Worst tornadoes in U.S. history

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Susan Meyer

Senior Editorial Manager

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Susan is a licensed insurance agent and has worked as a writer and editor for over 10 years across a number of industries. She has worked at The Zebr…

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Ross Martin

Manager, Content Quality

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Ross joined The Zebra as a writer and researcher in 2019. As a licensed insurance agent, he specializes in writing insurance content to help shoppers…

Tornadoes can occur at any time of year. However, they are most common in the early spring in the South and in the summer months for the North. 

Tornadoes can also occur anywhere. While they are most common in the Great Plains east of the Rocky Mountains and west of the Appalachians, they have been documented in every U.S. state. Oklahoma, Kansas, Missouri, Nebraska, Iowa and South Dakota in the aptly-named Tornado Alley see the greatest number of tornadoes each year[1]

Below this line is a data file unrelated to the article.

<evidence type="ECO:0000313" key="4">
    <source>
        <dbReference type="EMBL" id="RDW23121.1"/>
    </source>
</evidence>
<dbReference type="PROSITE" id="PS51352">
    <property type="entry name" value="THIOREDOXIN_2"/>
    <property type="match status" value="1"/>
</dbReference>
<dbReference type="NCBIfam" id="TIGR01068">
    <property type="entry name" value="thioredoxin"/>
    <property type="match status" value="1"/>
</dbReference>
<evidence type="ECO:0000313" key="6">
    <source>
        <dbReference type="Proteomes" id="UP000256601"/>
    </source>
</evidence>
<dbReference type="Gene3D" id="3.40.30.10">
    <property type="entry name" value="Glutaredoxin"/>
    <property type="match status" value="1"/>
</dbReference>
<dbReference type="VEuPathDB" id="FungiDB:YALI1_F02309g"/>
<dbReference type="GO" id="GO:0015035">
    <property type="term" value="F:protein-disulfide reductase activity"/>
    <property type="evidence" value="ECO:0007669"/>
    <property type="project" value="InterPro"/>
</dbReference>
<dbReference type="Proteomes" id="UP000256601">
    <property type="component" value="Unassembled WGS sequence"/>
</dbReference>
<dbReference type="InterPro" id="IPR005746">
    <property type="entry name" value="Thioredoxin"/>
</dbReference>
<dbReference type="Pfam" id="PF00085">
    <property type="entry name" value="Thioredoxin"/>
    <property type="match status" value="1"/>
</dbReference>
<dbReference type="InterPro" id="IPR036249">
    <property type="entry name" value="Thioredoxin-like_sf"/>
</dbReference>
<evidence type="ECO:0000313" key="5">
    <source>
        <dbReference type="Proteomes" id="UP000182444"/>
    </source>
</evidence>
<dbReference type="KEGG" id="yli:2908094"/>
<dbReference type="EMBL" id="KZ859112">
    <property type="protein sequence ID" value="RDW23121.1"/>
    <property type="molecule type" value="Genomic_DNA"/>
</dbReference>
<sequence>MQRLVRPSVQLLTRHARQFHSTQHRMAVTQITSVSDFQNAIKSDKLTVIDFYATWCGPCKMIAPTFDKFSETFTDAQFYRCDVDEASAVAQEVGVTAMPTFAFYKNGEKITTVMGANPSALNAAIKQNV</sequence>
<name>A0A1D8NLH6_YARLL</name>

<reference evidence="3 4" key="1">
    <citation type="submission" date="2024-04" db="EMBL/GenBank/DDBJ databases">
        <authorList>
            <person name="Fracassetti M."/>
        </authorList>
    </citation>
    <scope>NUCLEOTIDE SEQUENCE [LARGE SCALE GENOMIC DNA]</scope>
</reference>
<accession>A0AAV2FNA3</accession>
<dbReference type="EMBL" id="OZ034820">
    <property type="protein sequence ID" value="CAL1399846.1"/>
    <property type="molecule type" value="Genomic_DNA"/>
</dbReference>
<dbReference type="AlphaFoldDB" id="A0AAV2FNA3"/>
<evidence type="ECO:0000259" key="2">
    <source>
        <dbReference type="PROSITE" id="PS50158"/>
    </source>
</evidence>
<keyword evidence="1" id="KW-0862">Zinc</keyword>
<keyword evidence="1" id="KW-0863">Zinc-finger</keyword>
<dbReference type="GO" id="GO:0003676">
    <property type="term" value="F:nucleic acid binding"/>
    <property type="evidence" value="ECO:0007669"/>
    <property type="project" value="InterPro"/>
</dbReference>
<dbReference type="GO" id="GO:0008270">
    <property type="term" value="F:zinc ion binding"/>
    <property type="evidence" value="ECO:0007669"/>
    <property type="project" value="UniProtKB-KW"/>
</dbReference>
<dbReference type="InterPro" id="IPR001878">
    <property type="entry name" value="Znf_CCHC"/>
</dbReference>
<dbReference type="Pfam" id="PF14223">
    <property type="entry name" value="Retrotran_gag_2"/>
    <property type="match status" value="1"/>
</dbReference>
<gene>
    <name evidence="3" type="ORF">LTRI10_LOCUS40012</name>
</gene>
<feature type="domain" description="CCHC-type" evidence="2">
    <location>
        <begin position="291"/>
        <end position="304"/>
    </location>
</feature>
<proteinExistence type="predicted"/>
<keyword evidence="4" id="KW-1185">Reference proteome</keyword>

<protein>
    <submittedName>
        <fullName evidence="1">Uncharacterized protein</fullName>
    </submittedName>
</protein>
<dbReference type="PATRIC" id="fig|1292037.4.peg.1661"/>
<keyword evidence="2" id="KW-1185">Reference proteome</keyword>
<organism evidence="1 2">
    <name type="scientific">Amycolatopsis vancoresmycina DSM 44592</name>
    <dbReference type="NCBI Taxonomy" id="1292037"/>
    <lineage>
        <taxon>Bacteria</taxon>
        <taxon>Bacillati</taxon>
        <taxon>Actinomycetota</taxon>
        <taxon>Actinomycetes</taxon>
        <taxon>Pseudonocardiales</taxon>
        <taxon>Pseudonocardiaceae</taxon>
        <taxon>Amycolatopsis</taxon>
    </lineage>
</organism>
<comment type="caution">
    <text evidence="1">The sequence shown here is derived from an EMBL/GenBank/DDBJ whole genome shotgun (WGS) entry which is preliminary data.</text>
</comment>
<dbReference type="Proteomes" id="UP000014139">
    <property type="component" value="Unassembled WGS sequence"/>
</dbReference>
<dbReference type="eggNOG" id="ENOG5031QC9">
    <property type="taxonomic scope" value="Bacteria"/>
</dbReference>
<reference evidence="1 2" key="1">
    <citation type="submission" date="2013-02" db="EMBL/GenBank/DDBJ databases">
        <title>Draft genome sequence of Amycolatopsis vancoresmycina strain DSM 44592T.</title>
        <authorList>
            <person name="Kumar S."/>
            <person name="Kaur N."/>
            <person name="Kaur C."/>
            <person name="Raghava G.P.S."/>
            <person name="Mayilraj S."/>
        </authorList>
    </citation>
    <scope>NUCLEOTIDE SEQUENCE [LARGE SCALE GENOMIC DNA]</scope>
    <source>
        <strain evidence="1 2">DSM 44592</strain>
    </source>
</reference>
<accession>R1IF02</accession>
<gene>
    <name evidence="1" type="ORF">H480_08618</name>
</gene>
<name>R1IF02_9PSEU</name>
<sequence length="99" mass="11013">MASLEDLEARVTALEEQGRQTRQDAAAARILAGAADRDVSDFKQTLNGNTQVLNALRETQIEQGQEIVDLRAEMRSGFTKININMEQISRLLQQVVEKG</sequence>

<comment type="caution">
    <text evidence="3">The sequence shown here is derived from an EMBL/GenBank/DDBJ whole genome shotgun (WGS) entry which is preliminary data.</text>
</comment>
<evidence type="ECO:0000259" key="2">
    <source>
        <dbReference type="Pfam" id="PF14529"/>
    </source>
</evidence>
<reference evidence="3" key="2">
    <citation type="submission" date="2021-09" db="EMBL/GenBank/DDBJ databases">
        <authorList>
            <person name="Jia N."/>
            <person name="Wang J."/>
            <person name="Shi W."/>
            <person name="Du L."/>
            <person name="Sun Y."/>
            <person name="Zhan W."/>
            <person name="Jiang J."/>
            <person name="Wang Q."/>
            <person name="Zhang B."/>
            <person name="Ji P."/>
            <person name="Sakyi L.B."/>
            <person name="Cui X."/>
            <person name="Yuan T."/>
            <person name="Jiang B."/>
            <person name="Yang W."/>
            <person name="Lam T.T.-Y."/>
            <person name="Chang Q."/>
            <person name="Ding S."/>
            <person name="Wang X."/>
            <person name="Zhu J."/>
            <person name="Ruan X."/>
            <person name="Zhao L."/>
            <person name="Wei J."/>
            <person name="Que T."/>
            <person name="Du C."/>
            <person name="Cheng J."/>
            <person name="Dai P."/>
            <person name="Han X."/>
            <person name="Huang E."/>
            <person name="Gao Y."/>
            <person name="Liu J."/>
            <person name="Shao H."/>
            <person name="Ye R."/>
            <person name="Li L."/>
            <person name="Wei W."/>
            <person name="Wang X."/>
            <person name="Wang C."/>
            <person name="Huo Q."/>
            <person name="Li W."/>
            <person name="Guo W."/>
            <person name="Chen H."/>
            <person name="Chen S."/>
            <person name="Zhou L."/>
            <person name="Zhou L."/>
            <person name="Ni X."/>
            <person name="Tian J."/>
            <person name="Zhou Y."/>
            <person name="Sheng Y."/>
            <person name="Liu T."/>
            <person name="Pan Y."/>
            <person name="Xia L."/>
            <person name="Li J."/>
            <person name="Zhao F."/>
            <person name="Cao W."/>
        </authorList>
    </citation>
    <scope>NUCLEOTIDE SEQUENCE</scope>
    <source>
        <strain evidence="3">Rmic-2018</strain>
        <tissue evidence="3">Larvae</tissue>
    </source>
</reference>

More tornadoes occur in the United States than any other country. In fact, we see an average of 1,200 tornadoes a year here. Here are some of the worst tornadoes in U.S. history[2].

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How tornado severity is determined

To determine the strength of a tornado, the National Weather Service created the Enhanced Fujita Scale or EF-Scale. The EF-Scale takes into account 28 damage indicators including building type and degree of damage, trees downed, etc. Based on this information, storm experts can also estimate wind speed. The categories range from EF-U (no damage) and EF-0 (light damage) all the way up to an EF-5 (incredible damage).This scale replaced the original Fujita scale in 2013. The original Fujita scale had been used since 1917. 

There have been almost 60 storms classified as an F5 or EF-5 (depending on what scale was used when they occurred) from 1950 to the present[3]

Tornadoes are also measured in terms of their deadliness and how many people were killed as a direct result of the storm. Another measure of tornado damage is the estimated cost to repair the damage caused. For this article, we’ll look at both the five deadliest storms and five most damaging (which incidentally have no crossover).